Emaciated gray whale found dead in Southern Puget Sound over holiday weekend
A 12.5m (41 ft) adult male gray whale was examined on 07 July 2019 by biologists from Cascadia Research (CRC), Washington Department of Fish and Wildlife, and World Vets. The whale was in good postmortem condition and initial examination revealed malnutrition as the likely cause of mortality; evidenced by external emaciation, no oil in the blubber, and only a small amount of woody debris in the stomach and intestines. No indications of ship strike or entanglement were found. This whale had been in the South Puget Sound area since 11 June 2019, when it was sighted live and in poor body condition in North Bay, where it remained over the following weeks until it was sighted near Boston Harbor in Olympia on 03 July.
It was discovered dead and floating in Budd Inlet on 06 July, after which it was secured by Sealife Response Rehab and Research (SR3) and CRC, until the whale could be towed to a site for examination and decomposition by Vernon and Debbie Moore on the research vessel Sea 3.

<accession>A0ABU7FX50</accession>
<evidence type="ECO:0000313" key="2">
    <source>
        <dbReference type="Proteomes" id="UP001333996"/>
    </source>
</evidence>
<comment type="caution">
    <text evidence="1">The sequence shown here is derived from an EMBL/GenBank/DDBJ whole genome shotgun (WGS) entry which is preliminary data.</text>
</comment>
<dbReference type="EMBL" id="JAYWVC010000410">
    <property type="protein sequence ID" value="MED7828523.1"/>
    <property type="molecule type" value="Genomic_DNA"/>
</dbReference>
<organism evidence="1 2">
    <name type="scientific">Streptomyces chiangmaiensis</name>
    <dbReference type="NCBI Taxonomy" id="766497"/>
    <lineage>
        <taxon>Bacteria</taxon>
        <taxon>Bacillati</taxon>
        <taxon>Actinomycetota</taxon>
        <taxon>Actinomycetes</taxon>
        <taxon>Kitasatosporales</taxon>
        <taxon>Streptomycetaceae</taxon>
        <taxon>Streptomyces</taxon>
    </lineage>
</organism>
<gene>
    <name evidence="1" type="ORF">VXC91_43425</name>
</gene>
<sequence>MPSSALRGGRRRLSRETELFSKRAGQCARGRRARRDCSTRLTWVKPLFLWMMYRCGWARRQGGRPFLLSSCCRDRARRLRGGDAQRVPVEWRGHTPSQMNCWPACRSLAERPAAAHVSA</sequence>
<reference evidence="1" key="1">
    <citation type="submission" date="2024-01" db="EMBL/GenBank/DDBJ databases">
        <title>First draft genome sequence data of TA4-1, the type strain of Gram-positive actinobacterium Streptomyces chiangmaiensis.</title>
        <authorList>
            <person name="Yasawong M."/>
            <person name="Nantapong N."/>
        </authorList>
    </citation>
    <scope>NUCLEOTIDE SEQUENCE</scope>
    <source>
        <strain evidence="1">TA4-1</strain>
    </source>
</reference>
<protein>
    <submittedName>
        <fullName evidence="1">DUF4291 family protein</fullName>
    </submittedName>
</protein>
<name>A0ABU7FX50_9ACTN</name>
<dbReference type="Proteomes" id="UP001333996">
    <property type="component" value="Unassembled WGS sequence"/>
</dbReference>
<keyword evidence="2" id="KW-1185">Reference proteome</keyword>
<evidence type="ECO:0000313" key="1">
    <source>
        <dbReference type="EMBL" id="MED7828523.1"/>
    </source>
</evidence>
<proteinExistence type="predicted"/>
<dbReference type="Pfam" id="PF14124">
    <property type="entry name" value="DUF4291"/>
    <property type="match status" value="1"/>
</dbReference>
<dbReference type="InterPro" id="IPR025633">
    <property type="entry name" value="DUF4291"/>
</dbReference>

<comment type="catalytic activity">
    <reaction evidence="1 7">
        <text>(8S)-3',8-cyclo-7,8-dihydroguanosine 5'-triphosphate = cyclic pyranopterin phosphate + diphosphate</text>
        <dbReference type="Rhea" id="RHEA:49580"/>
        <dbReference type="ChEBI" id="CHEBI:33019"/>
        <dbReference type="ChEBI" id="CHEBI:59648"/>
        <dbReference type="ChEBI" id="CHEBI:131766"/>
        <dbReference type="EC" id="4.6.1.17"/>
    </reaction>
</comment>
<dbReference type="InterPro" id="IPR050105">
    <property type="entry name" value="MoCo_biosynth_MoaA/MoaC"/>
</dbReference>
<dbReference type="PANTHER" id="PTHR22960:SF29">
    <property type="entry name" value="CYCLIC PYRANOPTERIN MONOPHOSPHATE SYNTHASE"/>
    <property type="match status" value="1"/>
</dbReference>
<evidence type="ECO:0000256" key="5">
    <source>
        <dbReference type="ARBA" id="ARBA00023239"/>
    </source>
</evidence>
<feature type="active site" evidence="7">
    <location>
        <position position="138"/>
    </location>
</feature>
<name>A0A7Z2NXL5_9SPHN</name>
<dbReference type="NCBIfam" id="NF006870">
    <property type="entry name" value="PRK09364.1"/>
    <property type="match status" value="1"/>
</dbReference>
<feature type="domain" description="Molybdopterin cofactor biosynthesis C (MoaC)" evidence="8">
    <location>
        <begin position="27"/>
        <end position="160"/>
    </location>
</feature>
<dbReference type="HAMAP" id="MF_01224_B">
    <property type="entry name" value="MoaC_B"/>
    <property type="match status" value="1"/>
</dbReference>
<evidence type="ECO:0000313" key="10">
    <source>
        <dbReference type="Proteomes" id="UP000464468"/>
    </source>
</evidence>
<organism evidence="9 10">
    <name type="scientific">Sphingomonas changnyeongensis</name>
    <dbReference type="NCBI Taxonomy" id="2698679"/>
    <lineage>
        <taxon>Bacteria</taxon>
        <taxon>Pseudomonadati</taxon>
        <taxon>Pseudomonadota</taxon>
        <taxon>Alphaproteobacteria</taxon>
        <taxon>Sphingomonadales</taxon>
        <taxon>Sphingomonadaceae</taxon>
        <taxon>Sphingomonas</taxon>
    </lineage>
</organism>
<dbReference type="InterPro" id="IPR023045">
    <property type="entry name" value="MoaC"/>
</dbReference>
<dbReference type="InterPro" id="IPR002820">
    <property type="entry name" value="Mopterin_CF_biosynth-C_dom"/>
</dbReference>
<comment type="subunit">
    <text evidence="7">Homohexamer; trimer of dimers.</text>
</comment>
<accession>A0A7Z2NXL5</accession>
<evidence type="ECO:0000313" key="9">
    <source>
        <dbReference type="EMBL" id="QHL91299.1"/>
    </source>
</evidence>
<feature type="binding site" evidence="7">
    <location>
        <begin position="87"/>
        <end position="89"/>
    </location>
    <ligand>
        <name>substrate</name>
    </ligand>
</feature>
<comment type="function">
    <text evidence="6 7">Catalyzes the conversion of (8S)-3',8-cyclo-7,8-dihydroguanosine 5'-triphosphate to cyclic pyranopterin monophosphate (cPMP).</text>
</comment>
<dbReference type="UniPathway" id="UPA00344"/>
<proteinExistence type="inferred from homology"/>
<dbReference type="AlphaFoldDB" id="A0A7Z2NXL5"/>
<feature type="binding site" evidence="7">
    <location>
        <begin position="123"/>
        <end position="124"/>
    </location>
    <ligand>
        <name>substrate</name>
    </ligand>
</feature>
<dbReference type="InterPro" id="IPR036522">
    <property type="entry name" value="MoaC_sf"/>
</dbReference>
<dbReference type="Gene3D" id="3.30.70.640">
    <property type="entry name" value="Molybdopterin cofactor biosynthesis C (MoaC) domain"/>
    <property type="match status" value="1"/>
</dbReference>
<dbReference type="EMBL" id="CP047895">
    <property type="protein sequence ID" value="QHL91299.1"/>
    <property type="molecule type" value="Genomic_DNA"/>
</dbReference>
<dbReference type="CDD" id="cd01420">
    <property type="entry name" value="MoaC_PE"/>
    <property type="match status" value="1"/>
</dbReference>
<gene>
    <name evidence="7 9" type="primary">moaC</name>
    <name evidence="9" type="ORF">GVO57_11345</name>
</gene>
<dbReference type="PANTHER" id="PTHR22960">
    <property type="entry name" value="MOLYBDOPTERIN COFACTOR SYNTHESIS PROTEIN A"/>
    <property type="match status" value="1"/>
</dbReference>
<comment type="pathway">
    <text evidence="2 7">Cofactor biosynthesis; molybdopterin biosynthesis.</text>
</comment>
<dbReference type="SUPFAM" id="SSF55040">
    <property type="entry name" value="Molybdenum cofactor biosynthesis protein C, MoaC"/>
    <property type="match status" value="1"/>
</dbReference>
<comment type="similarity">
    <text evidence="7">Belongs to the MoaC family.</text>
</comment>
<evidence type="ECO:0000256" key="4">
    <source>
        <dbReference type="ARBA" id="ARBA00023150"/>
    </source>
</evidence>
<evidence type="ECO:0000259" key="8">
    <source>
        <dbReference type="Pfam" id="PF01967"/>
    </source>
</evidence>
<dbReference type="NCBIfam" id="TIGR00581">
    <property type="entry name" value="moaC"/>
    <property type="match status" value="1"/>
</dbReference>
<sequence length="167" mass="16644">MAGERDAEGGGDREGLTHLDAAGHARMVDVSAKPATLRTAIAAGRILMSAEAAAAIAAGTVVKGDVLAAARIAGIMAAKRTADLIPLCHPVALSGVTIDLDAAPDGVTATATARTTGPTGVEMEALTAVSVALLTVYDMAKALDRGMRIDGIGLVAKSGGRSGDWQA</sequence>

This whale is the latest in a record-high year for gray whale mortalities in Washington, with over 30 dead gray whales in the state since January. Many of these have exhibited signs of nutritional stress. Elevated mortalities along their entire migration route (Mexico to Alaska) this year have prompted NOAA to declare an Unusual Mortality Event to help coordinate and facilitate a large scale investigation.
Click here for a time lapse video of this examination.